COLUMBUS, Ohio—Amid a surge in large-scale solar energy developments across the state, Ohioans now have more influence over what, if any, land in their communities will be used for wind or solar farms.
A new state law (Senate Bill 52) that went into effect Oct. 11, allows county governments to designate restricted areas where utility-scale solar or wind facilities cannot be located. County residents now will have advance notice, a public hearing, and a right to reject any proposed solar or wind development. And county and township officials will be represented on the board, reviewing any utility-scale energy projects.
“There’s a lot of change going on in the rural landscape of Ohio because of the interest in renewable energy development. And yet many weren’t prepared for those changes,” said Peggy Hall, agricultural and resource law specialist for The Ohio State University College of Food, Agricultural, and Environmental Sciences (CFAES).
“This bill attempts to address those changes and increase local awareness and involvement in the development of renewable energy.”
At the same time, the law also could make it more difficult for people interested in leasing their land to an energy company for a solar or wind farm.
“We have a division occurring across Ohio: Those who stand to benefit financially from a lease that would allow for solar and wind development on their land and those who don’t want it—at least not in their area,” Hall said. “That creates friction.”
Hall and Eric Romich, statewide energy specialist for CFAES, created videos and several articles explaining the new law and offering guidance on lease agreements with utility companies.
In Ohio, the majority of solar and wind farms are in the western part of the state, particularly in southwestern Ohio.
The state is one of the more appealing spots for developers of solar farms because Ohio is nearby renewable energy transmission facilities, the state has enough sunny days, and “we have a lot of good, flat land to locate these developments,” Hall said.
No large-scale solar facilities can be built in the state unless they’re approved by the Ohio Power Siting Board. The board is primarily made up of top officials from various state agencies, but the new law now adds two representatives from county and township governments.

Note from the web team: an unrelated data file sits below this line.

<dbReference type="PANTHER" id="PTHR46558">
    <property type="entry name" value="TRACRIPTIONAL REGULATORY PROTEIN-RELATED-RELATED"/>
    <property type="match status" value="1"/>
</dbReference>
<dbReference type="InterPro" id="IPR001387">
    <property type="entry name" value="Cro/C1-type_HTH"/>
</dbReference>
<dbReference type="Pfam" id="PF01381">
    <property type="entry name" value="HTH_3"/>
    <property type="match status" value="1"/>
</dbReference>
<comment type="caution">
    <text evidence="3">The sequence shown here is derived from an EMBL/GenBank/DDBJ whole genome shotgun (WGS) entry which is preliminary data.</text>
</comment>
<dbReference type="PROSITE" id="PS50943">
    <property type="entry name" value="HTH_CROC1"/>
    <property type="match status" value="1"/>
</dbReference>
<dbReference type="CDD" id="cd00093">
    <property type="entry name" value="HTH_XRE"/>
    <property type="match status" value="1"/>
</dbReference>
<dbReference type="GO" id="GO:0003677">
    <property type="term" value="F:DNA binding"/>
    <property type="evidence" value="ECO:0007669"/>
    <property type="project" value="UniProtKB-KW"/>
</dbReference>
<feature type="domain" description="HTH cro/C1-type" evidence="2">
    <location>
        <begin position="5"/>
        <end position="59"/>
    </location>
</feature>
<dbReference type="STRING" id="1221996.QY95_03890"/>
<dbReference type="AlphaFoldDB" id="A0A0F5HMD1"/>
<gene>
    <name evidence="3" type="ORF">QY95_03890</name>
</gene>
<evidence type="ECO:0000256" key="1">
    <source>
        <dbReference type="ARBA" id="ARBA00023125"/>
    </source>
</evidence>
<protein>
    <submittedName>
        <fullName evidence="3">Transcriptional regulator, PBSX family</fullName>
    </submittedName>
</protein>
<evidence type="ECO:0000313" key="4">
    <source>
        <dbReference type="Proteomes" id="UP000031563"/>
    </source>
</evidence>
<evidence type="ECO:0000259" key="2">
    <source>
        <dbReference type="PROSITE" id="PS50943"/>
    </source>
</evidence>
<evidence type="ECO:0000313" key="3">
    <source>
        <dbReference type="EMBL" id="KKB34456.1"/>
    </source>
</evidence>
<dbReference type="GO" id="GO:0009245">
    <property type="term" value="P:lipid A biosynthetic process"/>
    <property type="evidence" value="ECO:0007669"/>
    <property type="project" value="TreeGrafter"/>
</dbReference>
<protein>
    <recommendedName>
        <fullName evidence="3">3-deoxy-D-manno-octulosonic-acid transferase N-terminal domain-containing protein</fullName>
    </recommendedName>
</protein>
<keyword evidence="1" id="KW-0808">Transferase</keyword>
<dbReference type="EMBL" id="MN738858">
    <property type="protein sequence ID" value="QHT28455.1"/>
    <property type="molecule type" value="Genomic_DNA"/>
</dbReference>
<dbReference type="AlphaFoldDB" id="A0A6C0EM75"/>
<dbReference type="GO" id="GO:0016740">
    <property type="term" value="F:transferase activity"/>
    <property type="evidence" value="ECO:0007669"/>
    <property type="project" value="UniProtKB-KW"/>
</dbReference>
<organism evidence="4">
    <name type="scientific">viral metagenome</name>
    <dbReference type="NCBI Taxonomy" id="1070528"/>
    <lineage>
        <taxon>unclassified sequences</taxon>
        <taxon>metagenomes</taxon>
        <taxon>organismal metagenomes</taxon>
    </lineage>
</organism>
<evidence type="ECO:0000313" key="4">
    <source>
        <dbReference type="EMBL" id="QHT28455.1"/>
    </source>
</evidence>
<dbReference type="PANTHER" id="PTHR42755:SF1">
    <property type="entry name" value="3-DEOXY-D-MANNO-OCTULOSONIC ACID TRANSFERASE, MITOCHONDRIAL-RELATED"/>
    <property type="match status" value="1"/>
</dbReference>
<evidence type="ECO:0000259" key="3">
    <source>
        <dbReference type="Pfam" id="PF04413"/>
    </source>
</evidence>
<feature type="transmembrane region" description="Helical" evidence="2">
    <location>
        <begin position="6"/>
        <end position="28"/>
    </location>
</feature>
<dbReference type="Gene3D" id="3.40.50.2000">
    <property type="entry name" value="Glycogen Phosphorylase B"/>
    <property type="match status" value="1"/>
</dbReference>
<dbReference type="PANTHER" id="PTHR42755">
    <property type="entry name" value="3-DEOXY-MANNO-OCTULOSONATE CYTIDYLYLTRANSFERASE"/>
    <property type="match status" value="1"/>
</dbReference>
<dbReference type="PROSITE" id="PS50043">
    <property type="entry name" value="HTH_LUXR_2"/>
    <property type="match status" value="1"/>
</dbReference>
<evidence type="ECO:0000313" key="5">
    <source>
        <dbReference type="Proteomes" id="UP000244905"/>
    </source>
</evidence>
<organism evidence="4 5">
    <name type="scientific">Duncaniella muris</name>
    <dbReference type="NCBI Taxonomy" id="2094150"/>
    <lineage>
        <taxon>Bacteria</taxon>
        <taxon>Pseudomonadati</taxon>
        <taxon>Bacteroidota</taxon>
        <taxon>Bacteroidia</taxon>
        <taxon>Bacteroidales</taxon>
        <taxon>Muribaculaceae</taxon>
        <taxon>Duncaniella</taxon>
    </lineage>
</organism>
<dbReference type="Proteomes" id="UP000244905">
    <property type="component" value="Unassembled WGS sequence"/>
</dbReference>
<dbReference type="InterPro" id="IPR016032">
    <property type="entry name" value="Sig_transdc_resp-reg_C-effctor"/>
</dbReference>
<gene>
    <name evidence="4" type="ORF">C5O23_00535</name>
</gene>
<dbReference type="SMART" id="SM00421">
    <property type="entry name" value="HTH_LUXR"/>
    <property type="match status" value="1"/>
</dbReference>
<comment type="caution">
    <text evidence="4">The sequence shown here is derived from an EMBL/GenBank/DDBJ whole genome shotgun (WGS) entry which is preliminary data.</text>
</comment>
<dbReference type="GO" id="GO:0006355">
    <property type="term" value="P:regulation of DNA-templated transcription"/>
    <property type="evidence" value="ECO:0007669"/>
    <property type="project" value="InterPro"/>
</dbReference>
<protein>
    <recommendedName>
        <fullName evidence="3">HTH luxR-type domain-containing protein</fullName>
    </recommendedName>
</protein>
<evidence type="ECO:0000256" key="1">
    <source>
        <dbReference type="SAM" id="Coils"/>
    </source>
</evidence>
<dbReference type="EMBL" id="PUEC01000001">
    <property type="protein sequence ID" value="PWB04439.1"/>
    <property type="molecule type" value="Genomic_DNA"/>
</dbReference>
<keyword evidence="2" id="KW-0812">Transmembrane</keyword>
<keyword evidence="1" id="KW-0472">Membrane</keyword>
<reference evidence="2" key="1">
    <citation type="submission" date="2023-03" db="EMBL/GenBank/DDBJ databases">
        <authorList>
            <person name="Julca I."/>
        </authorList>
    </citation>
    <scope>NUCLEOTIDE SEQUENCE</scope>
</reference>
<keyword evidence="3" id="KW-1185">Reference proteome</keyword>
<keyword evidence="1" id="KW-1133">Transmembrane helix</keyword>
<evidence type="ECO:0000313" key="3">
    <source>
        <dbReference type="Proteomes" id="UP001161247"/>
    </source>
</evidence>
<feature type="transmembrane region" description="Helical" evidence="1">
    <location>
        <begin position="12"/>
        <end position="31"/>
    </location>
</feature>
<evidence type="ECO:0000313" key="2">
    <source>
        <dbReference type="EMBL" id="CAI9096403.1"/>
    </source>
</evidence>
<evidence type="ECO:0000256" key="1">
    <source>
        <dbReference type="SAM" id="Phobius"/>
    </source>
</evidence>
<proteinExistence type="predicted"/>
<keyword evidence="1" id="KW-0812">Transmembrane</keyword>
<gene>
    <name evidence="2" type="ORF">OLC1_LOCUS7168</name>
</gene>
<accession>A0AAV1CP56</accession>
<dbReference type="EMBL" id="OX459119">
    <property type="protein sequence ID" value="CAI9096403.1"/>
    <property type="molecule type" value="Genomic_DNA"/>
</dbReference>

As of September 2021, 44 solar project applications were awaiting the Ohio Power Siting Board’s approval. Combined, the 44 utility-scale solar projects represent over 75,000 acres of development that would convert what is primarily agricultural land to land that will house collections of solar panels to generate electricity.
“There are a few concerns I hear over and over again: Will it cause drainage problems for surrounding landowners? Will it increase competition for land? Will it forever change the landscape?” Hall said. “We just don’t have clear answers right now because it’s so new.”
Before 2018, most solar projects in Ohio were small—for homes, farms, and businesses. But growth has been spurred by the drop in the cost of solar panels since 2010 and the availability of government tax incentives that encourage the investment. Farmers across Ohio are being approached to lease large tracks of ground for solar development. The income can be appealing on the agreements that range from 25 to 50 years.
At the end of the leases, the developer is now required under the law to remove all equipment placed on the land and return the land back to the condition it was in at the start of the lease. Previously, those terms were negotiated within lease agreements.
Some who rent farmland worry that solar and wind farms will make less land available for farming and drive up the cost of rent.
“It’s disheartening to see how it has divided communities, even the farm community,” Hall said. “It’s just a difficult issue.”
For videos and other information on the new law regulating solar and wind farms as well as a guide on leasing to solar companies and other resources, visit go.osu.edu/energylaw.